Roaring Ridge Road

Chumstick, Washington (Chelan County)

Last Updated: 05/18/2020
3 / 5 ( 1 reviews )
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Typically Open: Year Round
Permit Information: Permit Required - Click Here
Length: 5.21 miles
Highest Elevation: 4494 feet
Duration: About 40 minutes
Shape of Trail: Connector
Best Direction to Travel: N/A
Nearest Town: Chumstick
Nearest Town w/ Services: Leavenworth
Official Road Name: 5801
Management Agency: Okanogan-Wenatchee National Forest
District: Entiat Ranger District


Highlight: Roaring Ridge Road
Roaring Ridge Road is a fun trail full of ridgeline driving out in the Okanogan-Wenatchee National Forest. The trailhead begins 13 miles north of Cashmere, Washington, and travels east to Roaring Ridge. Much of the trail is on the ridge, and there are a few bumps and dips along the way adding to the fun. Views are abundant, and though powerlines are also present, they don’t take away from the beauty. These power lines spread at least 90 miles, across the forest between Snohomish and the Columbia River. This is an easy, but also fun and beautiful trail, for anyone wanting to expand their journey across the forest. This trail is part of the Washington Cascade Overland Route. Visit Overlanding Across Washington for more information, including which trails to take next.


Route Information

Technical Rating

( EASY )

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1. Trailhead (0 mi)
Trailhead of Roaring Ridge Road.

Directions to Trailhead

Starting Point: Chumstick, Washington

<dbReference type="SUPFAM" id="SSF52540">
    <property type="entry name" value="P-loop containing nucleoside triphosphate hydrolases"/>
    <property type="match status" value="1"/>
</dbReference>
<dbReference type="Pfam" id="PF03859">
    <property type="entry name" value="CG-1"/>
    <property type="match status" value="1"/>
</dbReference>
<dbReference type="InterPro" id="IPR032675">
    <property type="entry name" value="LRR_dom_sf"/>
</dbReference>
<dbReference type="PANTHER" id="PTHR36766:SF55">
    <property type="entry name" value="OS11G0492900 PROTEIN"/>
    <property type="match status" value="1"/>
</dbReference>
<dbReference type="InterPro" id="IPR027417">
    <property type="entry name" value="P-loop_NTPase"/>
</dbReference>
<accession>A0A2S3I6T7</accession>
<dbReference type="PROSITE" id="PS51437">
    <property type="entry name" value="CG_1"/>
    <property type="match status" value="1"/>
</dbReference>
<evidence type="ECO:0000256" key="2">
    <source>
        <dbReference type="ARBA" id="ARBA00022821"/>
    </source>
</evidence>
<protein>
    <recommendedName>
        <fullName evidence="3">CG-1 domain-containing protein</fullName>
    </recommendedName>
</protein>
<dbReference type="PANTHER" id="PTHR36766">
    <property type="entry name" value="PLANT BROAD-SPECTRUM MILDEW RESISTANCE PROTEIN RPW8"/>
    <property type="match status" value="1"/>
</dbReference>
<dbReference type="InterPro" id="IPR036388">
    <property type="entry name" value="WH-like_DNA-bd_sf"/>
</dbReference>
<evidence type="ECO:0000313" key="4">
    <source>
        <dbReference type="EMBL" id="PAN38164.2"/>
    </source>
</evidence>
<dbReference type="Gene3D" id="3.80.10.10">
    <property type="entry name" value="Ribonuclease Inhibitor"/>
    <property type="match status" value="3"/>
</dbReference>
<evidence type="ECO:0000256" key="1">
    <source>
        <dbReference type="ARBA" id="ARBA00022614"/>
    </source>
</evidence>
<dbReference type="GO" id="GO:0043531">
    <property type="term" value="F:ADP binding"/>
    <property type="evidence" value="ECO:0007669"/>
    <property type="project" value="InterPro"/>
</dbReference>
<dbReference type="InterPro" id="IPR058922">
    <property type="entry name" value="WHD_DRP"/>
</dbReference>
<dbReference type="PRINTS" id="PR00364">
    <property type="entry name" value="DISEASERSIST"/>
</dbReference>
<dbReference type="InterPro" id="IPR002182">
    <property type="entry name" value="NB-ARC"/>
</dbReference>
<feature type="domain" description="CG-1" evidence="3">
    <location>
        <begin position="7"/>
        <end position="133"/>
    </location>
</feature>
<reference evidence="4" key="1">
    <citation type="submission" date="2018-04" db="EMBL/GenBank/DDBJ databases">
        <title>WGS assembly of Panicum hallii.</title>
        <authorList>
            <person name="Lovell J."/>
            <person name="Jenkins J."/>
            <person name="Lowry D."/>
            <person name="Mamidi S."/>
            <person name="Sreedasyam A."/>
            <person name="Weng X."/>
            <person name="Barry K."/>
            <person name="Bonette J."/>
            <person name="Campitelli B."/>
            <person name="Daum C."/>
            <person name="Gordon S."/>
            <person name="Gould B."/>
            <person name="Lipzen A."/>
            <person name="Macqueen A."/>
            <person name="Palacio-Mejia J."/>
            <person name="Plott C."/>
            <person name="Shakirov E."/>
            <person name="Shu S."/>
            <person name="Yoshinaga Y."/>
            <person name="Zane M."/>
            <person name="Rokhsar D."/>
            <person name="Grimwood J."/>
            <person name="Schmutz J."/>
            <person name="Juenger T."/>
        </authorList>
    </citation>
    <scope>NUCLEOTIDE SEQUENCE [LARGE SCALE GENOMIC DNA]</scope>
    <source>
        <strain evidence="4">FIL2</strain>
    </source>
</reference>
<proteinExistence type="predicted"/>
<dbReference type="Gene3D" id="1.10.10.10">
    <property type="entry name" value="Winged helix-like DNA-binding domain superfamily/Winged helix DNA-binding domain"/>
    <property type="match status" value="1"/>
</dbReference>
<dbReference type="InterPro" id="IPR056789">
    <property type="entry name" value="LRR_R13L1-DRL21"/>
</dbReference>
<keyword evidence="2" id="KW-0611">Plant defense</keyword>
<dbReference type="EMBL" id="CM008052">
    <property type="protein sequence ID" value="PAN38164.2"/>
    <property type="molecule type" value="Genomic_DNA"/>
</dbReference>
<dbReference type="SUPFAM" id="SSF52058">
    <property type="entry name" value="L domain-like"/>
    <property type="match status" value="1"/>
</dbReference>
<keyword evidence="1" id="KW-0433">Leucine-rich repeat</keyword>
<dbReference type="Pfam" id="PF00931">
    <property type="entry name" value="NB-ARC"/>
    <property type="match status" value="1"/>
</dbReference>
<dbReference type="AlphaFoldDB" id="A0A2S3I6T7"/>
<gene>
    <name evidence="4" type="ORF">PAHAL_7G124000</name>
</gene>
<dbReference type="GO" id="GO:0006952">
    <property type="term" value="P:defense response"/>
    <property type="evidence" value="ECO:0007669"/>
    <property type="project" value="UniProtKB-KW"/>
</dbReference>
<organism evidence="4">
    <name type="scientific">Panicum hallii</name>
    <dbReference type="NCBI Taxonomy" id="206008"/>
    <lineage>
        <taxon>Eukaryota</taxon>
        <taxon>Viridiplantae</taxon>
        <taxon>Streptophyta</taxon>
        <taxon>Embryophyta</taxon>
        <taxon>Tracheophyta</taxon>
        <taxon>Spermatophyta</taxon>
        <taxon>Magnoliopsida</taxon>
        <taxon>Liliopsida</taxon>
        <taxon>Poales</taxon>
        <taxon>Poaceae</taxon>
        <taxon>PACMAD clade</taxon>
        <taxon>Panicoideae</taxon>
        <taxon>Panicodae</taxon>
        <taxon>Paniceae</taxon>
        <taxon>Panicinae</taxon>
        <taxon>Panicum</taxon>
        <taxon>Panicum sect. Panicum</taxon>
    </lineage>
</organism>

Head north on Chumstick Hwy for 2.2 miles. Turn right onto Merry Canyon Rd for 3.4 miles. Turn left onto Dry Creek Rd/NF-7804 for 3.2 miles. Continue onto NF-7801 for 2 miles. Turn right onto NF-5800 for 2 miles. Alternatively, follow Entiat Ridge Road until Waypoint 14, and follow Tillicum Road for 1.79 miles.



Trail Reviews (1)

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Writer Information

Jasmine & Jon Hughes

Mapping Crew - Washington

Centered in the pinnacle of the Pacific NW and growing up cruising around the small town of Quilcene, Jasmine grew with a fascination and passion for outdoors and travel, many of those adventures fueled by the family's 1998 Jeep Cherokee. Years later, photography grew as a way to capture and share the adventures being had. After a road trip from Seattle to San Diego in a 1996 Jetta, a 4WD truck would be the next step in going further in photographing the wild places of the West. In December of 2016, a manual 1989 Toyota Pickup was purchased and those dreams would continue to flourish. Jon grew up in a small Wisconsin town. In 2004, his parents decided to purchase a new Jeep LJ. They picked the LJ because of the additional room, as it would be used for a road trip to Florida. After joining the navy, the family Jeep followed Jon down to Georgia and became his own. It took him to Virginia, and then Washington. It wasn't until Washington that things started to happen for Jon and his Jeep. Jasmine, now his wife, got him more interested in hiking, and ultimately overlanding. Over time, Jon and Jasmine realized that they wanted to use the Jeep to tackle harder trails, and spend weekends in ORV parks. It was through this decision that the mostly stock Jeep received a refreshing upgrade after 15 years of driving. Jon usually drives the Jeep when the trail is in question, and to allow Jasmine to document the trails. Currently, Jon has been in 26 states with the Jeep, via family trips and his time in the navy. Jon hopes to travel to every state with his Jeep, including Alaska and Hawaii.
For individual use only, not to be shared.